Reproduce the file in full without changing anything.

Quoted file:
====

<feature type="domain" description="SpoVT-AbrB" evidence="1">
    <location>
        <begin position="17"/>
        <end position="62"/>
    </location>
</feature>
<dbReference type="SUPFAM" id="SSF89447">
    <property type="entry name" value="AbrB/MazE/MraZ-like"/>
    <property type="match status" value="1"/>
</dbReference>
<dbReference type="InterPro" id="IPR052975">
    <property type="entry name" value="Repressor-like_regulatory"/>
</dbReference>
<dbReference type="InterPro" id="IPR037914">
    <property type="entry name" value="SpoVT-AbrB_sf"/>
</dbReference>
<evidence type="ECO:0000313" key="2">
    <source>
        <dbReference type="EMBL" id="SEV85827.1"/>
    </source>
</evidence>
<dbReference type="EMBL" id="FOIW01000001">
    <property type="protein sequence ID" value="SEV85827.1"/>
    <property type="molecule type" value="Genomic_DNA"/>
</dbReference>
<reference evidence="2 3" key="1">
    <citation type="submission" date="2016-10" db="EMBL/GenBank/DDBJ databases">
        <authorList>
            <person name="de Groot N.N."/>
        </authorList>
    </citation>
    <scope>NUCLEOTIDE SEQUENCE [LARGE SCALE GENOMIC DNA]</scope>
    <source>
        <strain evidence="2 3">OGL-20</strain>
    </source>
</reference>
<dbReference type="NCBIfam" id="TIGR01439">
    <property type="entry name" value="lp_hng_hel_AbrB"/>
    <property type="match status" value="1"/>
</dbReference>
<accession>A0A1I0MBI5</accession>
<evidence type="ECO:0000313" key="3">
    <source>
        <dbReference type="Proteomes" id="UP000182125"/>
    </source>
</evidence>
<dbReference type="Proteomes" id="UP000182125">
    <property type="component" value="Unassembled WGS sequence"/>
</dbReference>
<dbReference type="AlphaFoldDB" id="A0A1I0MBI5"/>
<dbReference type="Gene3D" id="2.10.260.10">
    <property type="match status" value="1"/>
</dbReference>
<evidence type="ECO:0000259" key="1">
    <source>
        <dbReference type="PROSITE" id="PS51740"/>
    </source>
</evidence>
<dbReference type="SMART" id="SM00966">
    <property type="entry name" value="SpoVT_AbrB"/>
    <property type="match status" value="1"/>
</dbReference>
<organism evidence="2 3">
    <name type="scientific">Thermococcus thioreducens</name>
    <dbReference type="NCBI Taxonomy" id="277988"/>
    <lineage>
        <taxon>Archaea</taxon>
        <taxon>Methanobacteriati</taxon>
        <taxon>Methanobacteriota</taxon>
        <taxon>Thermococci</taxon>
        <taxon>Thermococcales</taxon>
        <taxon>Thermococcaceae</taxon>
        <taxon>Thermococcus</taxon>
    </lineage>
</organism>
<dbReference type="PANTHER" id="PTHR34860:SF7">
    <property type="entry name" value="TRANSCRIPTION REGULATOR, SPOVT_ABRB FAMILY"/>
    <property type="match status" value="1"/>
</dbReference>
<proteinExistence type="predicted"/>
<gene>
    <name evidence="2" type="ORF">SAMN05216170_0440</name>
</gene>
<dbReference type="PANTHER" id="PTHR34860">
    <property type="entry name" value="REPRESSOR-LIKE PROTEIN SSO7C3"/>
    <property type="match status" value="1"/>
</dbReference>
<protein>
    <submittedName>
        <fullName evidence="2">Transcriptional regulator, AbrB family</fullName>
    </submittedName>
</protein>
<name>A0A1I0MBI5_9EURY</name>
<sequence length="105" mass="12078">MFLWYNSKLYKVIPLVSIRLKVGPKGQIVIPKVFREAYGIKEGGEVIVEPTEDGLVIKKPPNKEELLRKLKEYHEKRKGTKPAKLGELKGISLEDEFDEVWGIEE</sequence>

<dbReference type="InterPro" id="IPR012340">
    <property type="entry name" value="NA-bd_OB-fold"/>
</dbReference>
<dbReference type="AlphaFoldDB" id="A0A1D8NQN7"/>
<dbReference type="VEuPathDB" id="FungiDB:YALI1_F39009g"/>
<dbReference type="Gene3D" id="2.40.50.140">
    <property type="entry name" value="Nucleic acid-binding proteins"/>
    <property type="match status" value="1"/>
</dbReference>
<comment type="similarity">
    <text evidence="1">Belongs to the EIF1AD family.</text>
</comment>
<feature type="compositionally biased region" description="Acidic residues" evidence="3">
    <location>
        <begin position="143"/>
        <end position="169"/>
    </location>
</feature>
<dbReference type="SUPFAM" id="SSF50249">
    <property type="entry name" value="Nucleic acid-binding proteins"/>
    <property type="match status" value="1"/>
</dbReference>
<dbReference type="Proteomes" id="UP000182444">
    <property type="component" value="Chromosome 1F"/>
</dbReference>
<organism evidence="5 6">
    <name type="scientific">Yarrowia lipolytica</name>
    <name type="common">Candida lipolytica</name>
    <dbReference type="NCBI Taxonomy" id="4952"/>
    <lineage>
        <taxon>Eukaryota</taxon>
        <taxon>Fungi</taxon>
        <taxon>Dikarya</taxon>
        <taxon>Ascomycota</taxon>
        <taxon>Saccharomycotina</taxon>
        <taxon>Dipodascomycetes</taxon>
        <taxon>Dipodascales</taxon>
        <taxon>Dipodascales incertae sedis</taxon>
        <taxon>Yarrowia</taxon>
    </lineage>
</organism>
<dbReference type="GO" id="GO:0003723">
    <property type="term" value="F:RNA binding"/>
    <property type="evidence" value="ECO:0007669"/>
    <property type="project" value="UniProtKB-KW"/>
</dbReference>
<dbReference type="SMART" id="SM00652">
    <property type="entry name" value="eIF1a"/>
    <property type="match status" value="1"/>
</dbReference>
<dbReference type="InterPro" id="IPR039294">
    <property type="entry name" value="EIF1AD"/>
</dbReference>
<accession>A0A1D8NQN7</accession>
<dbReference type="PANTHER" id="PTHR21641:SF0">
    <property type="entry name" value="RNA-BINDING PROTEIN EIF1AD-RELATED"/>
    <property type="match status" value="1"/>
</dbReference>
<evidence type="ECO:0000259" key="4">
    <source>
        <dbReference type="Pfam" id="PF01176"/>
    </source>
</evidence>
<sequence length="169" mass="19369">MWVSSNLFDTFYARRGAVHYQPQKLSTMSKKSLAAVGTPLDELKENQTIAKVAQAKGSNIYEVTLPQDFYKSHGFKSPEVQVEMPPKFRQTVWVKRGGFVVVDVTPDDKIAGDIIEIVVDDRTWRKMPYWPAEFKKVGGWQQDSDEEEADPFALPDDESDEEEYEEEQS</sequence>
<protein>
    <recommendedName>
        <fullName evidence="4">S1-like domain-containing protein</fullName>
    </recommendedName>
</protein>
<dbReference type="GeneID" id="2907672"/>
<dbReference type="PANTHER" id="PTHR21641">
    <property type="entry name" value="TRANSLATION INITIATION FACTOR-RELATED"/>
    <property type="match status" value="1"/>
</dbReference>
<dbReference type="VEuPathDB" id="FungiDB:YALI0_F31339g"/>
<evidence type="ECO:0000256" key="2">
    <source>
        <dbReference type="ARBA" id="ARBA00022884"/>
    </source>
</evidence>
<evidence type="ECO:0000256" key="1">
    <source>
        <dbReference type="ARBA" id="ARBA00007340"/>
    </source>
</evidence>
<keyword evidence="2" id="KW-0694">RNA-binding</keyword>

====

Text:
<feature type="domain" description="SpoVT-AbrB" evidence="1">
    <location>
        <begin position="17"/>
        <end position="62"/>
    </location>
</feature>
<dbReference type="SUPFAM" id="SSF89447">
    <property type="entry name" value="AbrB/MazE/MraZ-like"/>
    <property type="match status" value="1"/>
</dbReference>
<dbReference type="InterPro" id="IPR052975">
    <property type="entry name" value="Repressor-like_regulatory"/>
</dbReference>
<dbReference type="InterPro" id="IPR037914">
    <property type="entry name" value="SpoVT-AbrB_sf"/>
</dbReference>
<evidence type="ECO:0000313" key="2">
    <source>
        <dbReference type="EMBL" id="SEV85827.1"/>
    </source>
</evidence>
<dbReference type="EMBL" id="FOIW01000001">
    <property type="protein sequence ID" value="SEV85827.1"/>
    <property type="molecule type" value="Genomic_DNA"/>
</dbReference>
<reference evidence="2 3" key="1">
    <citation type="submission" date="2016-10" db="EMBL/GenBank/DDBJ databases">
        <authorList>
            <person name="de Groot N.N."/>
        </authorList>
    </citation>
    <scope>NUCLEOTIDE SEQUENCE [LARGE SCALE GENOMIC DNA]</scope>
    <source>
        <strain evidence="2 3">OGL-20</strain>
    </source>
</reference>
<dbReference type="NCBIfam" id="TIGR01439">
    <property type="entry name" value="lp_hng_hel_AbrB"/>
    <property type="match status" value="1"/>
</dbReference>
<accession>A0A1I0MBI5</accession>
<evidence type="ECO:0000313" key="3">
    <source>
        <dbReference type="Proteomes" id="UP000182125"/>
    </source>
</evidence>
<dbReference type="Proteomes" id="UP000182125">
    <property type="component" value="Unassembled WGS sequence"/>
</dbReference>
<dbReference type="AlphaFoldDB" id="A0A1I0MBI5"/>
<dbReference type="Gene3D" id="2.10.260.10">
    <property type="match status" value="1"/>
</dbReference>
<evidence type="ECO:0000259" key="1">
    <source>
        <dbReference type="PROSITE" id="PS51740"/>
    </source>
</evidence>
<dbReference type="SMART" id="SM00966">
    <property type="entry name" value="SpoVT_AbrB"/>
    <property type="match status" value="1"/>
</dbReference>
<organism evidence="2 3">
    <name type="scientific">Thermococcus thioreducens</name>
    <dbReference type="NCBI Taxonomy" id="277988"/>
    <lineage>
        <taxon>Archaea</taxon>
        <taxon>Methanobacteriati</taxon>
        <taxon>Methanobacteriota</taxon>
        <taxon>Thermococci</taxon>
        <taxon>Thermococcales</taxon>
        <taxon>Thermococcaceae</taxon>
        <taxon>Thermococcus</taxon>
    </lineage>
</organism>
<dbReference type="PANTHER" id="PTHR34860:SF7">
    <property type="entry name" value="TRANSCRIPTION REGULATOR, SPOVT_ABRB FAMILY"/>
    <property type="match status" value="1"/>
</dbReference>
<proteinExistence type="predicted"/>
<gene>
    <name evidence="2" type="ORF">SAMN05216170_0440</name>
</gene>
<dbReference type="PANTHER" id="PTHR34860">
    <property type="entry name" value="REPRESSOR-LIKE PROTEIN SSO7C3"/>
    <property type="match status" value="1"/>
</dbReference>
<protein>
    <submittedName>
        <fullName evidence="2">Transcriptional regulator, AbrB family</fullName>
    </submittedName>
</protein>
<name>A0A1I0MBI5_9EURY</name>
<sequence length="105" mass="12078">MFLWYNSKLYKVIPLVSIRLKVGPKGQIVIPKVFREAYGIKEGGEVIVEPTEDGLVIKKPPNKEELLRKLKEYHEKRKGTKPAKLGELKGISLEDEFDEVWGIEE</sequence>

<dbReference type="InterPro" id="IPR012340">
    <property type="entry name" value="NA-bd_OB-fold"/>
</dbReference>
<dbReference type="AlphaFoldDB" id="A0A1D8NQN7"/>
<dbReference type="VEuPathDB" id="FungiDB:YALI1_F39009g"/>
<dbReference type="Gene3D" id="2.40.50.140">
    <property type="entry name" value="Nucleic acid-binding proteins"/>
    <property type="match status" value="1"/>
</dbReference>
<comment type="similarity">
    <text evidence="1">Belongs to the EIF1AD family.</text>
</comment>
<feature type="compositionally biased region" description="Acidic residues" evidence="3">
    <location>
        <begin position="143"/>
        <end position="169"/>
    </location>
</feature>
<dbReference type="SUPFAM" id="SSF50249">
    <property type="entry name" value="Nucleic acid-binding proteins"/>
    <property type="match status" value="1"/>
</dbReference>
<dbReference type="Proteomes" id="UP000182444">
    <property type="component" value="Chromosome 1F"/>
</dbReference>
<organism evidence="5 6">
    <name type="scientific">Yarrowia lipolytica</name>
    <name type="common">Candida lipolytica</name>
    <dbReference type="NCBI Taxonomy" id="4952"/>
    <lineage>
        <taxon>Eukaryota</taxon>
        <taxon>Fungi</taxon>
        <taxon>Dikarya</taxon>
        <taxon>Ascomycota</taxon>
        <taxon>Saccharomycotina</taxon>
        <taxon>Dipodascomycetes</taxon>
        <taxon>Dipodascales</taxon>
        <taxon>Dipodascales incertae sedis</taxon>
        <taxon>Yarrowia</taxon>
    </lineage>
</organism>
<dbReference type="GO" id="GO:0003723">
    <property type="term" value="F:RNA binding"/>
    <property type="evidence" value="ECO:0007669"/>
    <property type="project" value="UniProtKB-KW"/>
</dbReference>
<dbReference type="SMART" id="SM00652">
    <property type="entry name" value="eIF1a"/>
    <property type="match status" value="1"/>
</dbReference>
<dbReference type="InterPro" id="IPR039294">
    <property type="entry name" value="EIF1AD"/>
</dbReference>
<accession>A0A1D8NQN7</accession>
<dbReference type="PANTHER" id="PTHR21641:SF0">
    <property type="entry name" value="RNA-BINDING PROTEIN EIF1AD-RELATED"/>
    <property type="match status" value="1"/>
</dbReference>
<evidence type="ECO:0000259" key="4">
    <source>
        <dbReference type="Pfam" id="PF01176"/>
    </source>
</evidence>
<sequence length="169" mass="19369">MWVSSNLFDTFYARRGAVHYQPQKLSTMSKKSLAAVGTPLDELKENQTIAKVAQAKGSNIYEVTLPQDFYKSHGFKSPEVQVEMPPKFRQTVWVKRGGFVVVDVTPDDKIAGDIIEIVVDDRTWRKMPYWPAEFKKVGGWQQDSDEEEADPFALPDDESDEEEYEEEQS</sequence>
<protein>
    <recommendedName>
        <fullName evidence="4">S1-like domain-containing protein</fullName>
    </recommendedName>
</protein>
<dbReference type="GeneID" id="2907672"/>
<dbReference type="PANTHER" id="PTHR21641">
    <property type="entry name" value="TRANSLATION INITIATION FACTOR-RELATED"/>
    <property type="match status" value="1"/>
</dbReference>
<dbReference type="VEuPathDB" id="FungiDB:YALI0_F31339g"/>
<evidence type="ECO:0000256" key="2">
    <source>
        <dbReference type="ARBA" id="ARBA00022884"/>
    </source>
</evidence>
<evidence type="ECO:0000256" key="1">
    <source>
        <dbReference type="ARBA" id="ARBA00007340"/>
    </source>
</evidence>
<keyword evidence="2" id="KW-0694">RNA-binding</keyword>